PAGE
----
By Grady Hendrix
Published by Berkley Books
on July 13, 2021
In horror movies, the final girl is the one who's left standing when the credits roll. The one who fought back, defeated the killer, and avenged her friends. The one who emerges bloodied but victorious. But after the sirens fade and the audience moves on, what happens to her?
Lynnette Tarkington is a real-life final girl who survived a massacre twenty-two years ago, and it has defined every day of her life since. And she's not alone. For more than a decade she's been meeting with five other actual final girls and their therapist in a support group for those who survived the unthinkable, putting their lives back together, piece by piece. That is until one of the women misses a meeting and Lynnette's worst fears are realized--someone knows about the group and is determined to take their lives apart again, piece by piece.
But the thing about these final girls is that they have each other now, and no matter how bad the odds, how dark the night, how sharp the knife, they will never, ever give up.
I was so excited to read this book, based on its synopsis and because I’ve generally enjoyed Grady Hendrix’s previous books. As my interest in horror movies has grown over the past couple of years, I’ve been really enjoying reading thriller or horror stories as well, and this seemed like it was right up my alley.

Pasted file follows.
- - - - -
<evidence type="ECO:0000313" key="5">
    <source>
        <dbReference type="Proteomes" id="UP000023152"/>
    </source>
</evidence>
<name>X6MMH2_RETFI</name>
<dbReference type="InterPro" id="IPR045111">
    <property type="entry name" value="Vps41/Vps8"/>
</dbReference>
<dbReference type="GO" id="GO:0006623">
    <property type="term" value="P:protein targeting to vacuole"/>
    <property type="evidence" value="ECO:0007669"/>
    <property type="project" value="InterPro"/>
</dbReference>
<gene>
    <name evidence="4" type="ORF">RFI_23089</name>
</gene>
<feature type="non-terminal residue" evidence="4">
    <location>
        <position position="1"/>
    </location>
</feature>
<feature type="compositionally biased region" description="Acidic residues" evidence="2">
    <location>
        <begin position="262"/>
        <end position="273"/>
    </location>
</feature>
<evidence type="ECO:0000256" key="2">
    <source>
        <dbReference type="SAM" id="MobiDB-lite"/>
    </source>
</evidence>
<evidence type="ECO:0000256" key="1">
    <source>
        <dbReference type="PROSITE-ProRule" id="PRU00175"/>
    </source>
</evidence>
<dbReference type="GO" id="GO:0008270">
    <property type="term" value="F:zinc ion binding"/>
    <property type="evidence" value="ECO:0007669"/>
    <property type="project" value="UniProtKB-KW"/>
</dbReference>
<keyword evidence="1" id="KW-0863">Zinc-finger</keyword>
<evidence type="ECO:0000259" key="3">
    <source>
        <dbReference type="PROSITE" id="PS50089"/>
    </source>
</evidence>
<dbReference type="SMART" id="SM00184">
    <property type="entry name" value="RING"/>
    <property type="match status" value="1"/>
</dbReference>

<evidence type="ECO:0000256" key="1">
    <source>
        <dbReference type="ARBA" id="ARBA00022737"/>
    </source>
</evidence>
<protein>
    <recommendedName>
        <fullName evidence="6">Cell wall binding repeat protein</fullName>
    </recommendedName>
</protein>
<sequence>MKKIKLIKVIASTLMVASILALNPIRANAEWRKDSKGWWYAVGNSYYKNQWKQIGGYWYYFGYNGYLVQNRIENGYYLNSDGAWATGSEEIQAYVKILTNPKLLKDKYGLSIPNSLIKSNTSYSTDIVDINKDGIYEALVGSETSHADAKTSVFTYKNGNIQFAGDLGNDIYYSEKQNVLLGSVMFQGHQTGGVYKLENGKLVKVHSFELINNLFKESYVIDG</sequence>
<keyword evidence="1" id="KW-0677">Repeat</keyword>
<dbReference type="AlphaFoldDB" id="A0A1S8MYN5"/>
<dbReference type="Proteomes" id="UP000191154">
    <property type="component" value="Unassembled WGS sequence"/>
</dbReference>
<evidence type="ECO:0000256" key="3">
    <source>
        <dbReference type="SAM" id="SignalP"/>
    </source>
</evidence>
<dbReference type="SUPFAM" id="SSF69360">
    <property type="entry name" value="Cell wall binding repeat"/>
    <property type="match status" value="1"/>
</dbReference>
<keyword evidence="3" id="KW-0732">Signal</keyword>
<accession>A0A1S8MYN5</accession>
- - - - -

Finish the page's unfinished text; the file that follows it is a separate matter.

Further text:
While I’m sure there were references that went over my head, I appreciated all the nods to horror movies sprinkled throughout the book. It was fun to pick up on them as I went or to look them up. I loved that the story didn’t take much time to get going and the pacing kept me reading, eager to see what would happen next.
This story didn’t go where I expected it to, and while I found it really frustrating at times that Lynnette was so paranoid and constantly changing her mind about who was out to get her, I liked the exercise of taking the ‘final girl’ concept seriously and applying it to the real world. What would things be like if the ‘final girls’ in our horror movies were real people? How would they handle things after what they went through?
There was a lot of the central premise that was really interesting to me, even if in execution I didn’t totally love the story.